HOULTON, Maine — Greed and drugs motivated a Massachusetts man to gun down an Oakfield resident in his car two years ago after a drug-related robbery in Sherman, prosecutors said Tuesday.
The first day of the trial of Marcus Asante, 23, of Fitchburg, Massachusetts, on charges of intentional or knowing murder and robbery began Tuesday morning in Aroostook County Superior Court in Houlton.
Asante is accused of fatally shooting Douglas Morin Jr., 31, on Oct. 16, 2016. Prosecutors allege that Asante is the one who pulled the trigger as Morin Jr. sat in his Lincoln Town Car on the PD Road in Sherman. Two other individuals, Tia Leigh Ludwick, 24, and Darin Goulding, 32, both of Leominster, Massachusetts, also were implicated in the crime.
Assistant Attorney General Donald Macomber told jurors Tuesday that friends of Morin found him slumped in his car with nine gunshot wounds a short time after the murder.
According to Macomber, Ludwick, who was Morin’s cousin, contacted him about buying 10 pounds of marijuana. Morin reportedly combined his own stash with another man’s marijuana to make up the total weight and showed up to make the sale.
But Ludwick, Goulding and Asante “had no intention of paying for it,” Macomber said. “They were planning to rip Morin off.”
According to the prosecutor, the trio drove up from Massachusetts with another woman who owned the car they were in and who will testify during the trial.
When they arrived to meet Morin, Macomber said, they were surprised to see that two other men had accompanied him for security in a separate vehicle. The Massachusetts group initially said they did not want to make the purchase after seeing the other men present but then agreed to it after Morin sent the two men away because he “needed the money,” Macomber said.
The two men did not witness the shooting but watched the group leave from a distance after the murder, according to the prosecutor.
Macomber said that Asante, who was sitting in the back seat of the Lincoln at the time, shot Morin multiple times.
Maine’s former deputy medical examiner, Dr. Claire Bryce, later detailed for jurors Tuesday the nine gunshot wounds she found during Morin’s autopsy. Bryce said that the fatal wound entered his right temporal scalp and exited the left side of his nose, while another wound entered the back of the neck, travelled through soft tissue and bone before hitting the brain stem. Morin also was hit in the back of the neck, through the right shoulder, and in the hand and had several graze wounds to his skin.
Macomber said that the marijuana stolen from Morin was found in an apartment that Asante shared with Ludwick and that the gun used in the murder was found in Asante’s closet. He also said that bullets retrieved from Morin’s body were “consistent” with ammunition found in Asante’s possession.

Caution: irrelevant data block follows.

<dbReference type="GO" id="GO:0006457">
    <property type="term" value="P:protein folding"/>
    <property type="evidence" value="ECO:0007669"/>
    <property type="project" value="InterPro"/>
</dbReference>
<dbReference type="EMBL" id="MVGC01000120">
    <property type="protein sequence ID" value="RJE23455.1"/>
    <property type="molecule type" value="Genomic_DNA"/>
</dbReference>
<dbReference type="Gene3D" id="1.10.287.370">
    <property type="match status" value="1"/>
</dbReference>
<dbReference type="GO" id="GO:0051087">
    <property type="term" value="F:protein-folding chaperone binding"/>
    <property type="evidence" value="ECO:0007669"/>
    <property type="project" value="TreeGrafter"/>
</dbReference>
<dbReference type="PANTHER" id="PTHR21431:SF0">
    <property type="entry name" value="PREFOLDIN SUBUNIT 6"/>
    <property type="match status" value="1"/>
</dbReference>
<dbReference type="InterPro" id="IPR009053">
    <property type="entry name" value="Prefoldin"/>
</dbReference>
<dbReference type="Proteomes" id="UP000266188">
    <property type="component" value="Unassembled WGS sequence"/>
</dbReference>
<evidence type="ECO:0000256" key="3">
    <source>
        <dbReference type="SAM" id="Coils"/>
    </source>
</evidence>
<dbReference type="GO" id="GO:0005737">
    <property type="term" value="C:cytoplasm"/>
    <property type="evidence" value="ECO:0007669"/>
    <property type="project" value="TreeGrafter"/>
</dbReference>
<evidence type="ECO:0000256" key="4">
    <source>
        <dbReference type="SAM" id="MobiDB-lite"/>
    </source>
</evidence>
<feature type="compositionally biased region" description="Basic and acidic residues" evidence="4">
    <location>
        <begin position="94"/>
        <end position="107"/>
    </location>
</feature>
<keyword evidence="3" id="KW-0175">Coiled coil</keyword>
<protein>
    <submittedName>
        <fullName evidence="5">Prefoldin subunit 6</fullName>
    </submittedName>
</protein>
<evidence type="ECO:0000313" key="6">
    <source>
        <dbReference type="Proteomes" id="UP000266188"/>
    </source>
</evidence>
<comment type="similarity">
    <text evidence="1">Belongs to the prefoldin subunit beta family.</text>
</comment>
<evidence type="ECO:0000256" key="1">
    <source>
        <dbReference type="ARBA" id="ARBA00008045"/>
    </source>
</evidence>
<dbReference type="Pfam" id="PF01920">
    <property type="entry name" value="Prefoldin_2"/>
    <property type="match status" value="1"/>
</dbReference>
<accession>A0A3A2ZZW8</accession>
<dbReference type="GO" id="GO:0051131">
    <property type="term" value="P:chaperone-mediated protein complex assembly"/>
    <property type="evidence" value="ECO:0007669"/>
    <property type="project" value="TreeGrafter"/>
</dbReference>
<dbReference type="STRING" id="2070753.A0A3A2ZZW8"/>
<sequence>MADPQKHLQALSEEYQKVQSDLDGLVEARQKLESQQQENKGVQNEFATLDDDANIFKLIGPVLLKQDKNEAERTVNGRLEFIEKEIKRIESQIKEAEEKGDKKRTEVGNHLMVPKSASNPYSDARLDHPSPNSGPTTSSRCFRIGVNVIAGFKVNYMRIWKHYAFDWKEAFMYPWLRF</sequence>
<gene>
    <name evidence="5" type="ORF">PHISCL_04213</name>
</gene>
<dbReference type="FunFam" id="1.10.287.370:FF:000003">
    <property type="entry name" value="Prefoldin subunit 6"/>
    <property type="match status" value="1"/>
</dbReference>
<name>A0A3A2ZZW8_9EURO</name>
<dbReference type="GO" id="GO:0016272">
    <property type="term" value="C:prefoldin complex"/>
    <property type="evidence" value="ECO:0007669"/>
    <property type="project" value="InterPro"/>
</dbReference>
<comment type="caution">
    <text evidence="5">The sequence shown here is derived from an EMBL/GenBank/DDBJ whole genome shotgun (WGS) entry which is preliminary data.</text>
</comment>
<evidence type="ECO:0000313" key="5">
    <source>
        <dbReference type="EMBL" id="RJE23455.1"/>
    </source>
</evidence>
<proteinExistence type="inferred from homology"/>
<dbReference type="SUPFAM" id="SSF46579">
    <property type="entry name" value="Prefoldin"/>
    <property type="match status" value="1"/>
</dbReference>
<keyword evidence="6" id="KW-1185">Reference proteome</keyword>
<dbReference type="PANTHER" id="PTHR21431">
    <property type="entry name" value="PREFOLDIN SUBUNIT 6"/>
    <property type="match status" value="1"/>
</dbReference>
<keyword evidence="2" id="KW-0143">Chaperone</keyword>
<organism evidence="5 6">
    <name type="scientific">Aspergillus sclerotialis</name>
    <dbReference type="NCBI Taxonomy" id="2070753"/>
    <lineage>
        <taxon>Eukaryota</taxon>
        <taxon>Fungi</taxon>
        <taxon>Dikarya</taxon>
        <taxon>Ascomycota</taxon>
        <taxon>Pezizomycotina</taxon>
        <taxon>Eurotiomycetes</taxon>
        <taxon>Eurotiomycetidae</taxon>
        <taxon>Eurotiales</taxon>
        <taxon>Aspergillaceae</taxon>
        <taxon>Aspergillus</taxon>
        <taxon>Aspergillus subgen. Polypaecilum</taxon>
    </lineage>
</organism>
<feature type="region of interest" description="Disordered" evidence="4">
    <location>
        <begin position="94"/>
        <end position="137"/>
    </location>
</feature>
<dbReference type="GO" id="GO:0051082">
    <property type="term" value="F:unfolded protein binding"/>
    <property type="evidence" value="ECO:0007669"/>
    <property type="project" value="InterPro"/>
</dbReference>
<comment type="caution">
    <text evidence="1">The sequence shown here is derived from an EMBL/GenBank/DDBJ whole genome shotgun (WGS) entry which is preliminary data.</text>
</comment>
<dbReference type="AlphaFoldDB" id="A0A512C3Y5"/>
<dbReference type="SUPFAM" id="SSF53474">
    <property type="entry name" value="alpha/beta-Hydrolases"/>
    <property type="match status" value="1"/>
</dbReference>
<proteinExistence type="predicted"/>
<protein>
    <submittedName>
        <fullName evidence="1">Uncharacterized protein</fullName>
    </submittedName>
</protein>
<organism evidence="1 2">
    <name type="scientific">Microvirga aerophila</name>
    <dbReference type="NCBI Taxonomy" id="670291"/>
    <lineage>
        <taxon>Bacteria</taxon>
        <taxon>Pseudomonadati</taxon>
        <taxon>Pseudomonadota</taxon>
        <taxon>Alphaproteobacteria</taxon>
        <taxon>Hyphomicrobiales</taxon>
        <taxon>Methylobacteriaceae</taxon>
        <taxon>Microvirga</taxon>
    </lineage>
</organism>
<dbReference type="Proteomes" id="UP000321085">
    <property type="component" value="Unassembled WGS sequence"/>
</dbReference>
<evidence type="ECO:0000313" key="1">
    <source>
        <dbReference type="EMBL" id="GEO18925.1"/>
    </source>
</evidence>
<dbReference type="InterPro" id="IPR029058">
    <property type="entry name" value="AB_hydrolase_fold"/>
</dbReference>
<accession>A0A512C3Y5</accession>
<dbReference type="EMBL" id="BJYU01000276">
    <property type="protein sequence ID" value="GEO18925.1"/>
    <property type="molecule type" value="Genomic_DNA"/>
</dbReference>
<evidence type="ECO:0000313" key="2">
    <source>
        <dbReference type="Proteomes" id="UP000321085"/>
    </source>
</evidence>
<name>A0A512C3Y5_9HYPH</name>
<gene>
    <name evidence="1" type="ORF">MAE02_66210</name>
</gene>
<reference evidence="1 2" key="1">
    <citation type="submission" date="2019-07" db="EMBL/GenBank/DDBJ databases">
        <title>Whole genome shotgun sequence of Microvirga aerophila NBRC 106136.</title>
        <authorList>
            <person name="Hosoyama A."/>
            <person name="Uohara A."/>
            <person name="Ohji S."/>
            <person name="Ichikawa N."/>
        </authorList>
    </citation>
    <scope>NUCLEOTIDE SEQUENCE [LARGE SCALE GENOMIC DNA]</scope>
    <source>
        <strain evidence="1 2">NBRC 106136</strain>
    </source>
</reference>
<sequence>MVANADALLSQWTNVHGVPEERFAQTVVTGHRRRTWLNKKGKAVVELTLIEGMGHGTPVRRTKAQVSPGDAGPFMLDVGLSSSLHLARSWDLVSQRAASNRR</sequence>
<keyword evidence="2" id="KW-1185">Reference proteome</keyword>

Two Maine State Police investigators testified Tuesday about bullets and shell casings found at the scene. Cpl. Micah Perkins said that one of the bullets fell from Morin’s body as he was pulled from the car and another was lodged in the driver’s side window.
Brian Kelley, a Massachusetts attorney representing Asante, told jurors there was a “disagreement” over the weight of the marijuana and that the state does not have Asante’s DNA on the firearm. He also maintained that Asante did not live with Ludwick but only “frequented” her apartment.
Kelley also noted that Goulding pleaded guilty in February to robbery in exchange for the state dismissing the murder charge against him if he agreed to testify against Asante. The defense attorney said Goulding would testify only because he got a deal and had changed his story about the events of that day. Goulding has not been sentenced yet.
Ludwick pleaded guilty in February to murder and robbery, and was sentenced in April to 17 years in prison.
Assistant Attorney General John Alsop also is prosecuting the case, and Asante is being co-represented by Attorney Adam Swanson.
Members of Morin Jr.’s family, who were present in court Tuesday, previously have said that he was a logging truck driver who was due to return to work after having been laid off for about a year.
Three of Asante’s relatives also were present in court Tuesday.
Justice Harold Stewart II, who is presiding over the trial, ended the proceedings at about 2 p.m. because of the snow storm.
Testimony was scheduled to resume Wednesday morning.
This story originally appeared on The County.